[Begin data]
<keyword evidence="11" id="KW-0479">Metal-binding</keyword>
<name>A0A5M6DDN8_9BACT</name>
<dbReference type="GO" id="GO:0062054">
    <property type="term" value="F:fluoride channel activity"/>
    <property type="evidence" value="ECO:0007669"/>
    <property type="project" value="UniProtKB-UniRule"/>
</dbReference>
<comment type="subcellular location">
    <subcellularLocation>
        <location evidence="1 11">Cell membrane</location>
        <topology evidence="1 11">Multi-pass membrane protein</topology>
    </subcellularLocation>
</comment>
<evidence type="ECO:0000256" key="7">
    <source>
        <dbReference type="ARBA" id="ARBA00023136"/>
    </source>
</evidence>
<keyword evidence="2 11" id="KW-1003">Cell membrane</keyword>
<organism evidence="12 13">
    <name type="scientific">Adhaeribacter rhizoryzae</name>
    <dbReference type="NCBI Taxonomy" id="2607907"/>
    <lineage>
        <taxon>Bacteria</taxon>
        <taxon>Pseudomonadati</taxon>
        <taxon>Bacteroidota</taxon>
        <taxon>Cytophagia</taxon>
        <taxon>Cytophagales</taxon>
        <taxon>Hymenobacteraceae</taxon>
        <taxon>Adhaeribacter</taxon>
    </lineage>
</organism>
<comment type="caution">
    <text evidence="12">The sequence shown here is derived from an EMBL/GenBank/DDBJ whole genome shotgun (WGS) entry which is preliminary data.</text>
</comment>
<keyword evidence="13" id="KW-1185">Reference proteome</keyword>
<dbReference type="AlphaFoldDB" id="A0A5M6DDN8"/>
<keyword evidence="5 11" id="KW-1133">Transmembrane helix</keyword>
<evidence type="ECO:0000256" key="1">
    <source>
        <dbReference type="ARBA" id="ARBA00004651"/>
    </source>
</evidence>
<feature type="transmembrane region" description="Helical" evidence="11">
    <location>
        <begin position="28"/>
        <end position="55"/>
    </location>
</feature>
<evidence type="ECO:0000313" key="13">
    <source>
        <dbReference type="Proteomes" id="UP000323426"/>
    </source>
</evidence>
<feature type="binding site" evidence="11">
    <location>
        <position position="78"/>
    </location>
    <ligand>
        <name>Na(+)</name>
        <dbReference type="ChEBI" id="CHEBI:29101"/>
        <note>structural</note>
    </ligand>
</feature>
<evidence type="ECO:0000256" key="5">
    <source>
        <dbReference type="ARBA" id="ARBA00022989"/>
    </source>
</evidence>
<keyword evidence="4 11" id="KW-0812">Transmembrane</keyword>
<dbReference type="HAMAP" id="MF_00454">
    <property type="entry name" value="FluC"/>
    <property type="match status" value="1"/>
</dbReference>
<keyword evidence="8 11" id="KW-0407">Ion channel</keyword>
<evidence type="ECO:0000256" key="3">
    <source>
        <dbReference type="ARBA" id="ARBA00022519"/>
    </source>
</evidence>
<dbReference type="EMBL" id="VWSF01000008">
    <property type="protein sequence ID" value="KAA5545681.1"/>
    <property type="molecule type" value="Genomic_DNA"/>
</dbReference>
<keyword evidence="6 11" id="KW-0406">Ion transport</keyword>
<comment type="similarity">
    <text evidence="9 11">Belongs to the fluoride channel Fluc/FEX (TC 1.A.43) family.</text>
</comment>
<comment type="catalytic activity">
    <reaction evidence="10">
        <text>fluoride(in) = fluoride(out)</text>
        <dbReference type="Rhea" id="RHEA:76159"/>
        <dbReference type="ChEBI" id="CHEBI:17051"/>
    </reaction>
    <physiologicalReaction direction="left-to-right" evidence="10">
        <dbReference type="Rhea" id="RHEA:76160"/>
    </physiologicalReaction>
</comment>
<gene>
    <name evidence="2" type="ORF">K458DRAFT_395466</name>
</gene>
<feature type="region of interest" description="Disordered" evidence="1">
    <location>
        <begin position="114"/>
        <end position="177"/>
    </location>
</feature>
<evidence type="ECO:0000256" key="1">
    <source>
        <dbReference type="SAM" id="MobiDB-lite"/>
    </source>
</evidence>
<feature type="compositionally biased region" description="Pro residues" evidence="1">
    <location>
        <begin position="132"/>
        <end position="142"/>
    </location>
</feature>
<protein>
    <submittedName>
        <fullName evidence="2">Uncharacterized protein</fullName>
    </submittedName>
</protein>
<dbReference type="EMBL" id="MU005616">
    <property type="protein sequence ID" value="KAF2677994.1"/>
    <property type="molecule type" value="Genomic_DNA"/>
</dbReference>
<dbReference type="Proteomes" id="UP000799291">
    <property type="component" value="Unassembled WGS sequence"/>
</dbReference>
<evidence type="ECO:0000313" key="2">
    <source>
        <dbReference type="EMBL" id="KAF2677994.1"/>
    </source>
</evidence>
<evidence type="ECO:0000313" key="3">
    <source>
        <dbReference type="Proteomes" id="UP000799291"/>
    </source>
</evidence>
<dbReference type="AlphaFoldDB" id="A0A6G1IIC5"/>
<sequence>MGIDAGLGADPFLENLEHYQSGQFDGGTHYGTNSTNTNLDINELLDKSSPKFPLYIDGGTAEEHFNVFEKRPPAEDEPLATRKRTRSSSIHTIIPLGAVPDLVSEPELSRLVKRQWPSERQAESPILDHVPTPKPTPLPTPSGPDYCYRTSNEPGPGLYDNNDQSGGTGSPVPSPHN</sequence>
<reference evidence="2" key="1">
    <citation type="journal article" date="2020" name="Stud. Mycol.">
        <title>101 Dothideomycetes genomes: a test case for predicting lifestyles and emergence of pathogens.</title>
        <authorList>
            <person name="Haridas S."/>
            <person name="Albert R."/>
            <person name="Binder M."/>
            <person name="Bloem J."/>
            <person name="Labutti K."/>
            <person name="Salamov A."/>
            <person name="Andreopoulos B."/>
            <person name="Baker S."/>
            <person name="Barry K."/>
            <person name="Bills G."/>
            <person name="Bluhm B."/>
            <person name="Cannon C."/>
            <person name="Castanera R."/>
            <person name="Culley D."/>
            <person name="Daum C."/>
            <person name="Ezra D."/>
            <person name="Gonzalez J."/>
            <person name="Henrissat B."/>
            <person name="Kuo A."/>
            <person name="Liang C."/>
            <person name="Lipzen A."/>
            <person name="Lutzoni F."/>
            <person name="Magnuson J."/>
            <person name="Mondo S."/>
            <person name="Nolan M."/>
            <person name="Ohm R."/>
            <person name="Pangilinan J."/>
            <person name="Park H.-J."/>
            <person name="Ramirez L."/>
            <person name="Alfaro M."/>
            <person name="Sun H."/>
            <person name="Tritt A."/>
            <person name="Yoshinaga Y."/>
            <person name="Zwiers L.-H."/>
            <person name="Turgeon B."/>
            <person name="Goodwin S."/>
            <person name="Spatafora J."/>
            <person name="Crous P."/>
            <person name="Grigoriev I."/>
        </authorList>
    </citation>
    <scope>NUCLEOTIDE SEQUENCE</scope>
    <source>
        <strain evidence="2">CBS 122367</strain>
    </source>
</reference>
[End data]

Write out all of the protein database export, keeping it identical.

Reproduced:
<keyword evidence="11" id="KW-0479">Metal-binding</keyword>
<name>A0A5M6DDN8_9BACT</name>
<dbReference type="GO" id="GO:0062054">
    <property type="term" value="F:fluoride channel activity"/>
    <property type="evidence" value="ECO:0007669"/>
    <property type="project" value="UniProtKB-UniRule"/>
</dbReference>
<comment type="subcellular location">
    <subcellularLocation>
        <location evidence="1 11">Cell membrane</location>
        <topology evidence="1 11">Multi-pass membrane protein</topology>
    </subcellularLocation>
</comment>
<evidence type="ECO:0000256" key="7">
    <source>
        <dbReference type="ARBA" id="ARBA00023136"/>
    </source>
</evidence>
<keyword evidence="2 11" id="KW-1003">Cell membrane</keyword>
<organism evidence="12 13">
    <name type="scientific">Adhaeribacter rhizoryzae</name>
    <dbReference type="NCBI Taxonomy" id="2607907"/>
    <lineage>
        <taxon>Bacteria</taxon>
        <taxon>Pseudomonadati</taxon>
        <taxon>Bacteroidota</taxon>
        <taxon>Cytophagia</taxon>
        <taxon>Cytophagales</taxon>
        <taxon>Hymenobacteraceae</taxon>
        <taxon>Adhaeribacter</taxon>
    </lineage>
</organism>
<comment type="caution">
    <text evidence="12">The sequence shown here is derived from an EMBL/GenBank/DDBJ whole genome shotgun (WGS) entry which is preliminary data.</text>
</comment>
<keyword evidence="13" id="KW-1185">Reference proteome</keyword>
<dbReference type="AlphaFoldDB" id="A0A5M6DDN8"/>
<keyword evidence="5 11" id="KW-1133">Transmembrane helix</keyword>
<evidence type="ECO:0000256" key="1">
    <source>
        <dbReference type="ARBA" id="ARBA00004651"/>
    </source>
</evidence>
<feature type="transmembrane region" description="Helical" evidence="11">
    <location>
        <begin position="28"/>
        <end position="55"/>
    </location>
</feature>
<evidence type="ECO:0000313" key="13">
    <source>
        <dbReference type="Proteomes" id="UP000323426"/>
    </source>
</evidence>
<feature type="binding site" evidence="11">
    <location>
        <position position="78"/>
    </location>
    <ligand>
        <name>Na(+)</name>
        <dbReference type="ChEBI" id="CHEBI:29101"/>
        <note>structural</note>
    </ligand>
</feature>
<evidence type="ECO:0000256" key="5">
    <source>
        <dbReference type="ARBA" id="ARBA00022989"/>
    </source>
</evidence>
<keyword evidence="4 11" id="KW-0812">Transmembrane</keyword>
<dbReference type="HAMAP" id="MF_00454">
    <property type="entry name" value="FluC"/>
    <property type="match status" value="1"/>
</dbReference>
<keyword evidence="8 11" id="KW-0407">Ion channel</keyword>
<evidence type="ECO:0000256" key="3">
    <source>
        <dbReference type="ARBA" id="ARBA00022519"/>
    </source>
</evidence>
<dbReference type="EMBL" id="VWSF01000008">
    <property type="protein sequence ID" value="KAA5545681.1"/>
    <property type="molecule type" value="Genomic_DNA"/>
</dbReference>
<keyword evidence="6 11" id="KW-0406">Ion transport</keyword>
<comment type="similarity">
    <text evidence="9 11">Belongs to the fluoride channel Fluc/FEX (TC 1.A.43) family.</text>
</comment>
<comment type="catalytic activity">
    <reaction evidence="10">
        <text>fluoride(in) = fluoride(out)</text>
        <dbReference type="Rhea" id="RHEA:76159"/>
        <dbReference type="ChEBI" id="CHEBI:17051"/>
    </reaction>
    <physiologicalReaction direction="left-to-right" evidence="10">
        <dbReference type="Rhea" id="RHEA:76160"/>
    </physiologicalReaction>
</comment>
<gene>
    <name evidence="2" type="ORF">K458DRAFT_395466</name>
</gene>
<feature type="region of interest" description="Disordered" evidence="1">
    <location>
        <begin position="114"/>
        <end position="177"/>
    </location>
</feature>
<evidence type="ECO:0000256" key="1">
    <source>
        <dbReference type="SAM" id="MobiDB-lite"/>
    </source>
</evidence>
<feature type="compositionally biased region" description="Pro residues" evidence="1">
    <location>
        <begin position="132"/>
        <end position="142"/>
    </location>
</feature>
<protein>
    <submittedName>
        <fullName evidence="2">Uncharacterized protein</fullName>
    </submittedName>
</protein>
<dbReference type="EMBL" id="MU005616">
    <property type="protein sequence ID" value="KAF2677994.1"/>
    <property type="molecule type" value="Genomic_DNA"/>
</dbReference>
<dbReference type="Proteomes" id="UP000799291">
    <property type="component" value="Unassembled WGS sequence"/>
</dbReference>
<evidence type="ECO:0000313" key="2">
    <source>
        <dbReference type="EMBL" id="KAF2677994.1"/>
    </source>
</evidence>
<evidence type="ECO:0000313" key="3">
    <source>
        <dbReference type="Proteomes" id="UP000799291"/>
    </source>
</evidence>
<dbReference type="AlphaFoldDB" id="A0A6G1IIC5"/>
<sequence>MGIDAGLGADPFLENLEHYQSGQFDGGTHYGTNSTNTNLDINELLDKSSPKFPLYIDGGTAEEHFNVFEKRPPAEDEPLATRKRTRSSSIHTIIPLGAVPDLVSEPELSRLVKRQWPSERQAESPILDHVPTPKPTPLPTPSGPDYCYRTSNEPGPGLYDNNDQSGGTGSPVPSPHN</sequence>
<reference evidence="2" key="1">
    <citation type="journal article" date="2020" name="Stud. Mycol.">
        <title>101 Dothideomycetes genomes: a test case for predicting lifestyles and emergence of pathogens.</title>
        <authorList>
            <person name="Haridas S."/>
            <person name="Albert R."/>
            <person name="Binder M."/>
            <person name="Bloem J."/>
            <person name="Labutti K."/>
            <person name="Salamov A."/>
            <person name="Andreopoulos B."/>
            <person name="Baker S."/>
            <person name="Barry K."/>
            <person name="Bills G."/>
            <person name="Bluhm B."/>
            <person name="Cannon C."/>
            <person name="Castanera R."/>
            <person name="Culley D."/>
            <person name="Daum C."/>
            <person name="Ezra D."/>
            <person name="Gonzalez J."/>
            <person name="Henrissat B."/>
            <person name="Kuo A."/>
            <person name="Liang C."/>
            <person name="Lipzen A."/>
            <person name="Lutzoni F."/>
            <person name="Magnuson J."/>
            <person name="Mondo S."/>
            <person name="Nolan M."/>
            <person name="Ohm R."/>
            <person name="Pangilinan J."/>
            <person name="Park H.-J."/>
            <person name="Ramirez L."/>
            <person name="Alfaro M."/>
            <person name="Sun H."/>
            <person name="Tritt A."/>
            <person name="Yoshinaga Y."/>
            <person name="Zwiers L.-H."/>
            <person name="Turgeon B."/>
            <person name="Goodwin S."/>
            <person name="Spatafora J."/>
            <person name="Crous P."/>
            <person name="Grigoriev I."/>
        </authorList>
    </citation>
    <scope>NUCLEOTIDE SEQUENCE</scope>
    <source>
        <strain evidence="2">CBS 122367</strain>
    </source>
</reference>